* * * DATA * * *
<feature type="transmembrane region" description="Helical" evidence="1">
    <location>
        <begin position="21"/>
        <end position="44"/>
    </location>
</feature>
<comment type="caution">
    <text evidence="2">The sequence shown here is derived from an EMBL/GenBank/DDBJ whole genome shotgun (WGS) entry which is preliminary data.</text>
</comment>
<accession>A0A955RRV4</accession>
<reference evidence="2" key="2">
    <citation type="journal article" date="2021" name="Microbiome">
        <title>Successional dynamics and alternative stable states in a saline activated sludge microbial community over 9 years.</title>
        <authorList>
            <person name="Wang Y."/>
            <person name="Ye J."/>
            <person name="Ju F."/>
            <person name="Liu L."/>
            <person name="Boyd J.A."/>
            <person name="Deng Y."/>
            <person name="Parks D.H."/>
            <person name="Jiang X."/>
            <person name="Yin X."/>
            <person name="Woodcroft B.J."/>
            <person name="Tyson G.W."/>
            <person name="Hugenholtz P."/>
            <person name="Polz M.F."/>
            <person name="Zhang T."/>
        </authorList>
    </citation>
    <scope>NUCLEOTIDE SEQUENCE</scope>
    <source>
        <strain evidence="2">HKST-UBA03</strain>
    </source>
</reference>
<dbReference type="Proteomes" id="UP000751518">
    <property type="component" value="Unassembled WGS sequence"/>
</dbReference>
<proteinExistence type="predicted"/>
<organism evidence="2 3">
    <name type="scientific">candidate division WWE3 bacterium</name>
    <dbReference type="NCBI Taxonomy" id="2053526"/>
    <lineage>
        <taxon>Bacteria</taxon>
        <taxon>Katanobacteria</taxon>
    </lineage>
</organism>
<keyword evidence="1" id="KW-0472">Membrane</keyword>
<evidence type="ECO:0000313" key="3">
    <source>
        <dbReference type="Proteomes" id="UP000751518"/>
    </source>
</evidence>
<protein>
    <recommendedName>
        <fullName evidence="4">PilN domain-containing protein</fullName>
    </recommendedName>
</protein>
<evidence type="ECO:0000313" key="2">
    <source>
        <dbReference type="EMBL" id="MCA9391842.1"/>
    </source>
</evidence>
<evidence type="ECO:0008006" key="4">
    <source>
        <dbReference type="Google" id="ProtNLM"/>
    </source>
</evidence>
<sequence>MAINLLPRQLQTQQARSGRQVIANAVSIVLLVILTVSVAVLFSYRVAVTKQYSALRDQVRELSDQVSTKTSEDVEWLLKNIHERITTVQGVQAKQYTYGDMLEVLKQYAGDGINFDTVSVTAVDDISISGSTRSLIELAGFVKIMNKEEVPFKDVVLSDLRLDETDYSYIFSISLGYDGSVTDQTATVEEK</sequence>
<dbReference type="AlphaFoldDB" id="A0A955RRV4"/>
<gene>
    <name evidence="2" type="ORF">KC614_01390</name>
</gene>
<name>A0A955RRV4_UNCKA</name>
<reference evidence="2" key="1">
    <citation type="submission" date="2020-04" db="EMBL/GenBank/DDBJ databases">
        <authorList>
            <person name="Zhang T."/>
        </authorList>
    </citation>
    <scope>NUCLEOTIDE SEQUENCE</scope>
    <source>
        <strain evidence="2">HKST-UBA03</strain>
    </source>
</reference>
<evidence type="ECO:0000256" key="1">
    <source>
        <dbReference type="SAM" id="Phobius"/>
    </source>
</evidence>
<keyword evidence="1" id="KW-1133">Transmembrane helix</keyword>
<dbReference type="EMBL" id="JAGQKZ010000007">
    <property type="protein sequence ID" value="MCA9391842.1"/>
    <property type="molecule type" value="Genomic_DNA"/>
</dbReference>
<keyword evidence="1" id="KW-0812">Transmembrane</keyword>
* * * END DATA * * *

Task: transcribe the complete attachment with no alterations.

<feature type="transmembrane region" description="Helical" evidence="1">
    <location>
        <begin position="21"/>
        <end position="44"/>
    </location>
</feature>
<comment type="caution">
    <text evidence="2">The sequence shown here is derived from an EMBL/GenBank/DDBJ whole genome shotgun (WGS) entry which is preliminary data.</text>
</comment>
<accession>A0A955RRV4</accession>
<reference evidence="2" key="2">
    <citation type="journal article" date="2021" name="Microbiome">
        <title>Successional dynamics and alternative stable states in a saline activated sludge microbial community over 9 years.</title>
        <authorList>
            <person name="Wang Y."/>
            <person name="Ye J."/>
            <person name="Ju F."/>
            <person name="Liu L."/>
            <person name="Boyd J.A."/>
            <person name="Deng Y."/>
            <person name="Parks D.H."/>
            <person name="Jiang X."/>
            <person name="Yin X."/>
            <person name="Woodcroft B.J."/>
            <person name="Tyson G.W."/>
            <person name="Hugenholtz P."/>
            <person name="Polz M.F."/>
            <person name="Zhang T."/>
        </authorList>
    </citation>
    <scope>NUCLEOTIDE SEQUENCE</scope>
    <source>
        <strain evidence="2">HKST-UBA03</strain>
    </source>
</reference>
<dbReference type="Proteomes" id="UP000751518">
    <property type="component" value="Unassembled WGS sequence"/>
</dbReference>
<proteinExistence type="predicted"/>
<organism evidence="2 3">
    <name type="scientific">candidate division WWE3 bacterium</name>
    <dbReference type="NCBI Taxonomy" id="2053526"/>
    <lineage>
        <taxon>Bacteria</taxon>
        <taxon>Katanobacteria</taxon>
    </lineage>
</organism>
<keyword evidence="1" id="KW-0472">Membrane</keyword>
<evidence type="ECO:0000313" key="3">
    <source>
        <dbReference type="Proteomes" id="UP000751518"/>
    </source>
</evidence>
<protein>
    <recommendedName>
        <fullName evidence="4">PilN domain-containing protein</fullName>
    </recommendedName>
</protein>
<evidence type="ECO:0000313" key="2">
    <source>
        <dbReference type="EMBL" id="MCA9391842.1"/>
    </source>
</evidence>
<evidence type="ECO:0008006" key="4">
    <source>
        <dbReference type="Google" id="ProtNLM"/>
    </source>
</evidence>
<sequence>MAINLLPRQLQTQQARSGRQVIANAVSIVLLVILTVSVAVLFSYRVAVTKQYSALRDQVRELSDQVSTKTSEDVEWLLKNIHERITTVQGVQAKQYTYGDMLEVLKQYAGDGINFDTVSVTAVDDISISGSTRSLIELAGFVKIMNKEEVPFKDVVLSDLRLDETDYSYIFSISLGYDGSVTDQTATVEEK</sequence>
<dbReference type="AlphaFoldDB" id="A0A955RRV4"/>
<gene>
    <name evidence="2" type="ORF">KC614_01390</name>
</gene>
<name>A0A955RRV4_UNCKA</name>
<reference evidence="2" key="1">
    <citation type="submission" date="2020-04" db="EMBL/GenBank/DDBJ databases">
        <authorList>
            <person name="Zhang T."/>
        </authorList>
    </citation>
    <scope>NUCLEOTIDE SEQUENCE</scope>
    <source>
        <strain evidence="2">HKST-UBA03</strain>
    </source>
</reference>
<evidence type="ECO:0000256" key="1">
    <source>
        <dbReference type="SAM" id="Phobius"/>
    </source>
</evidence>
<keyword evidence="1" id="KW-1133">Transmembrane helix</keyword>
<dbReference type="EMBL" id="JAGQKZ010000007">
    <property type="protein sequence ID" value="MCA9391842.1"/>
    <property type="molecule type" value="Genomic_DNA"/>
</dbReference>
<keyword evidence="1" id="KW-0812">Transmembrane</keyword>